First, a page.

Traumatic brain lesion

Traumatic brain damage occurs when brain function is impaired by external mechanical action. Traumatic brain damage usually occurs as a result of a severe impact or shock to the head or body. Penetration into the skull of an object, such as a bullet or a fragment of the skull, can also cause a traumatic brain lesion. A mild traumatic brain lesion may cause temporary dysfunction in the brain cells. A more severe traumatic brain injury may result in hematoma, ruptured tissue, bleeding, and other physical brain damage leading to remote complications and even death.


Traumatic brain lesion

Traumatic brain damage has a variety of physical and psychological consequences. Some signs and symptoms may occur immediately after the injury, while others develop in a few days or even weeks.

  • Mild traumatic brain lesion

Signs and symptoms of mild traumatic brain injury: Loss of consciousness for a few seconds or minutes;
Unconscious, but semi-conscious, confused or disoriented; Memory impairment or concentration problems; Headache; Dizziness or loss of balance; Nausea or vomiting.
Sensory disturbances such as blurred vision, tinnitus or bad taste in the mouth; Hypersensitivity to light or sound; Mood swings or frequent swings; Suppression or anxiety; Tiredness or drowsiness; Sleep disturbances; Longer than normal sleep.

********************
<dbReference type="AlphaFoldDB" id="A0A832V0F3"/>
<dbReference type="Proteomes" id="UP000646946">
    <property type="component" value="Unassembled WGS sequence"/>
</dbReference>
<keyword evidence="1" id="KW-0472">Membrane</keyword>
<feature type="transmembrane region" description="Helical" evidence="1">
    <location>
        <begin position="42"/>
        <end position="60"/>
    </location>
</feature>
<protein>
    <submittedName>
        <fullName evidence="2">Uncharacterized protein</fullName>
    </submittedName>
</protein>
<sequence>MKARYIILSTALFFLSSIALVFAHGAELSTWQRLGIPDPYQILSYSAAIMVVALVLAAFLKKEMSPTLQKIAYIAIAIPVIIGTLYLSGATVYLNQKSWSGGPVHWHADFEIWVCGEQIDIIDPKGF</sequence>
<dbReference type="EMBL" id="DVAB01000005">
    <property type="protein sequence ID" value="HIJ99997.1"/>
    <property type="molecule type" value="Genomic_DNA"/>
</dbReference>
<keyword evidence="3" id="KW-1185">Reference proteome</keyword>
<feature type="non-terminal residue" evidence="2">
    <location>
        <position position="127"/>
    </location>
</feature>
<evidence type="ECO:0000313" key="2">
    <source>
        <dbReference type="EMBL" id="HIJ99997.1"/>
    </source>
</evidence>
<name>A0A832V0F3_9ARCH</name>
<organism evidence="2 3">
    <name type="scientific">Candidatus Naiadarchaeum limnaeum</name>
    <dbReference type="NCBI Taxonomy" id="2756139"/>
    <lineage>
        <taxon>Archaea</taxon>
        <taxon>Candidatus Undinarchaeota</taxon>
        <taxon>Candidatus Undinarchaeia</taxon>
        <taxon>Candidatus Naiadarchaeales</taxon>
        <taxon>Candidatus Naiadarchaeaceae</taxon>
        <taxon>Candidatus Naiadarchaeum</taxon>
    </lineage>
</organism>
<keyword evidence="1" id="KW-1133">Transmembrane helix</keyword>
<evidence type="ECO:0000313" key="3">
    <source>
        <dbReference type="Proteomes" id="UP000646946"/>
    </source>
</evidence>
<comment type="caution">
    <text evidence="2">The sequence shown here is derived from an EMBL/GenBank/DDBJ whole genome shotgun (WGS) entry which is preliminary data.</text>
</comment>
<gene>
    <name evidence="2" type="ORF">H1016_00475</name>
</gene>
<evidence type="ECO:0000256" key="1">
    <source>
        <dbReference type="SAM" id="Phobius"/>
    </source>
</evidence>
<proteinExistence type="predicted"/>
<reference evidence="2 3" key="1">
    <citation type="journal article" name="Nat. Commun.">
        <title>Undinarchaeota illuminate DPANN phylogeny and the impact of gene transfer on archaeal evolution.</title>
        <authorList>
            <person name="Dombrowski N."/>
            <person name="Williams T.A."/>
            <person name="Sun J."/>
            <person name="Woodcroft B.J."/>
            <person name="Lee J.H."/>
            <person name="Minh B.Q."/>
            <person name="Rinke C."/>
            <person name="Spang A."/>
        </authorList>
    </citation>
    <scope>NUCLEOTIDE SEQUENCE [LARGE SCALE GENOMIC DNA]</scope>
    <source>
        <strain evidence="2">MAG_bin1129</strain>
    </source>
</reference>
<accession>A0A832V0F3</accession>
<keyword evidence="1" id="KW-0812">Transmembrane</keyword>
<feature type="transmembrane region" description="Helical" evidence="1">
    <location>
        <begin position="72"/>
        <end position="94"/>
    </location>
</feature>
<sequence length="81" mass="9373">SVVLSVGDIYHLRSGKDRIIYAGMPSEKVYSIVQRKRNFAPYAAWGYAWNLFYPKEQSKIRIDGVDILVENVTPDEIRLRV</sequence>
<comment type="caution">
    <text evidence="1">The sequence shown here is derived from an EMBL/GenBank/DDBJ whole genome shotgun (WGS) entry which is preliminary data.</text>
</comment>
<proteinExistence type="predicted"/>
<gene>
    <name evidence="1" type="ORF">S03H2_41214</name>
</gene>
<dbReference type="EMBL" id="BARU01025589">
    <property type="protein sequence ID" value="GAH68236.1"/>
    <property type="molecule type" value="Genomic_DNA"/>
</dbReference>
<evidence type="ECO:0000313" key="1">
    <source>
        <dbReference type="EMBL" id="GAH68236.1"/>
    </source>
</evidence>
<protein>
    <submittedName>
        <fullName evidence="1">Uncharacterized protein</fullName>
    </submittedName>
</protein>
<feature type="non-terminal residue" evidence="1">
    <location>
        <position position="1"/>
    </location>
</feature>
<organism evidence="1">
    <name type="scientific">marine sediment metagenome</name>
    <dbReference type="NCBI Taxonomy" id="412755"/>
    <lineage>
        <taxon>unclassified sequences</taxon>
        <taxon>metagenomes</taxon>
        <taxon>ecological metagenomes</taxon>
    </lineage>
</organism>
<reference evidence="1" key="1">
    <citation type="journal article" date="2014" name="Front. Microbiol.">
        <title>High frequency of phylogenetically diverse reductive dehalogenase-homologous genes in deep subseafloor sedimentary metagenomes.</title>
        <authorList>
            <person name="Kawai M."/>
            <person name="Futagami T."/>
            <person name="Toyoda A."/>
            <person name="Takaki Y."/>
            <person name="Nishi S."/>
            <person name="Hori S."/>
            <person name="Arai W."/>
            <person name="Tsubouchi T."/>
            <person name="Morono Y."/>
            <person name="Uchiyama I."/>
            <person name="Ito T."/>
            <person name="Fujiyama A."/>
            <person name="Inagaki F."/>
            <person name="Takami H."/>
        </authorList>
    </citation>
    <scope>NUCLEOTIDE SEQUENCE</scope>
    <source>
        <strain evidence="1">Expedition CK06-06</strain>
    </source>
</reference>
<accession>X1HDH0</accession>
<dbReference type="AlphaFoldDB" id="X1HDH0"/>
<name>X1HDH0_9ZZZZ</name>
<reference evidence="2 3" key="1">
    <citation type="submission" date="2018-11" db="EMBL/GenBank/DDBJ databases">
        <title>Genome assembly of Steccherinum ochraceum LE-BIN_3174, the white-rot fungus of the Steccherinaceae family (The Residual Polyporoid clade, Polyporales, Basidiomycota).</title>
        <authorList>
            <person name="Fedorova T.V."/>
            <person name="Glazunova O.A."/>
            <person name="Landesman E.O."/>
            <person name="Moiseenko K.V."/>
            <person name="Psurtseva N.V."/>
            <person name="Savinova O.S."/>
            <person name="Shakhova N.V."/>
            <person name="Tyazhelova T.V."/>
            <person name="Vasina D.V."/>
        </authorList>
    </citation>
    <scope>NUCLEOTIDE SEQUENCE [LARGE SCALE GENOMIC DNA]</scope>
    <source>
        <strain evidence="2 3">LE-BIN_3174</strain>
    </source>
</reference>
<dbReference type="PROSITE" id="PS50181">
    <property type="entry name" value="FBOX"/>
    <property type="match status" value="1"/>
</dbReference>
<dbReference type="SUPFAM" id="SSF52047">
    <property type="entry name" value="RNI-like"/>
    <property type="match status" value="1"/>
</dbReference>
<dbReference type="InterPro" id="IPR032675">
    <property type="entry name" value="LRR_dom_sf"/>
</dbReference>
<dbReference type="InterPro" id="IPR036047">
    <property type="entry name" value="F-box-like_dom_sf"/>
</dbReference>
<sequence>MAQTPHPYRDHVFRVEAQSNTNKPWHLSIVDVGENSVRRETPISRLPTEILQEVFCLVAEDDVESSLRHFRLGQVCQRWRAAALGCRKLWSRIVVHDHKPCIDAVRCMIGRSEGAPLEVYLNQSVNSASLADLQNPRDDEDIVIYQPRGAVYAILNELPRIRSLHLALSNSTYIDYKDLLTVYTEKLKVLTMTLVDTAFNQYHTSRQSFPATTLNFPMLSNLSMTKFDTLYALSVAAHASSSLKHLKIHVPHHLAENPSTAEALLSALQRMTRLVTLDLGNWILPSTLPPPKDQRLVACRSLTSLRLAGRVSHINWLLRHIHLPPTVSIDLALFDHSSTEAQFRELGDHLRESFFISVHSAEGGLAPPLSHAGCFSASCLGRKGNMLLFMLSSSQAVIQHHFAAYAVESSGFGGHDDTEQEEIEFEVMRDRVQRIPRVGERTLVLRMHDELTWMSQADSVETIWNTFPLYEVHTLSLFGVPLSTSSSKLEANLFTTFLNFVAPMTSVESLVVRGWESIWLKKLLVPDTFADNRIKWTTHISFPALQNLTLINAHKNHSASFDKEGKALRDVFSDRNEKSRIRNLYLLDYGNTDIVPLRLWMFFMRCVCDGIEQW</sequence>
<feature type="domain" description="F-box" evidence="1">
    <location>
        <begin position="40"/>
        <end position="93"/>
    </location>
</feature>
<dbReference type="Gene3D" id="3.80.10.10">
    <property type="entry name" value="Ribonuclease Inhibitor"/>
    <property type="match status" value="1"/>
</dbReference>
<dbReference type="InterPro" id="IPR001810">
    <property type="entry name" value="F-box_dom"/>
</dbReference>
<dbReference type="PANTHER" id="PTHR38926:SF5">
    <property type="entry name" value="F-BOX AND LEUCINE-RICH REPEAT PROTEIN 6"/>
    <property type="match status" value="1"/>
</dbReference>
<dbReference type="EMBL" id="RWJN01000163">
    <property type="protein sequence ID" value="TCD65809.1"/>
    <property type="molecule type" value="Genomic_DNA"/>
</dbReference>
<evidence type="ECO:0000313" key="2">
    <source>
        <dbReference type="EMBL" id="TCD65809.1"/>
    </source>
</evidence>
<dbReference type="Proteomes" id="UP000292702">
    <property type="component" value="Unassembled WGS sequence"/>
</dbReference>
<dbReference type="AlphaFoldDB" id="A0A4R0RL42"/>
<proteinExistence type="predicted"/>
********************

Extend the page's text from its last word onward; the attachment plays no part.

• Moderate or severe traumatic brain lesion

Moderate or severe traumatic brain injury may be accompanied by any signs and symptoms of mild trauma, and the following symptoms that occur between a few hours and a few days after the head injury: Loss of consciousness for a few minutes or hours; Deep Consciousness;
Excitement, belligerence, and other unusual behavior; Sloppy speech; inability to wake up from sleep;
Weakness and numbness in fingers and toes; Loss of coordination;
Persistent or increasing headache; Multiple attacks of vomiting or nausea; convulsions or seizures;
Expansion of one or both pupils; Transparent liquid discharge from nose or ears.

Symptoms in children

Traumatic brain lesion

Infants and young children with brain injury do not have enough speech resources to report headaches, sensory disturbances, confusion and other similar symptoms. A child with a traumatic brain injury may have the following: Changed feeding behavior; persistent crying and inability to calm down; Unusual or heightened irritability; Change in ability to concentrate; Change in sleep habits; Sad or depressed mood; Loss of interest in favorite toys or activities.
The conditions under which it is necessary to see a doctor.
If you or your child has been hit in the head or on the body, after which you have symptoms that bother you or changes in behavior, you should always consult a doctor. If there are any signs or symptoms of a traumatic brain injury after receiving a blow to the head or other traumatic head injury shortly beforehand, you should seek medical attention immediately.

The terms “mild degree”, “moderate degree” and “severe degree” are used to describe the effect of trauma on brain function. A mild injury to the brain is still a serious injury that requires immediate care and an accurate diagnosis.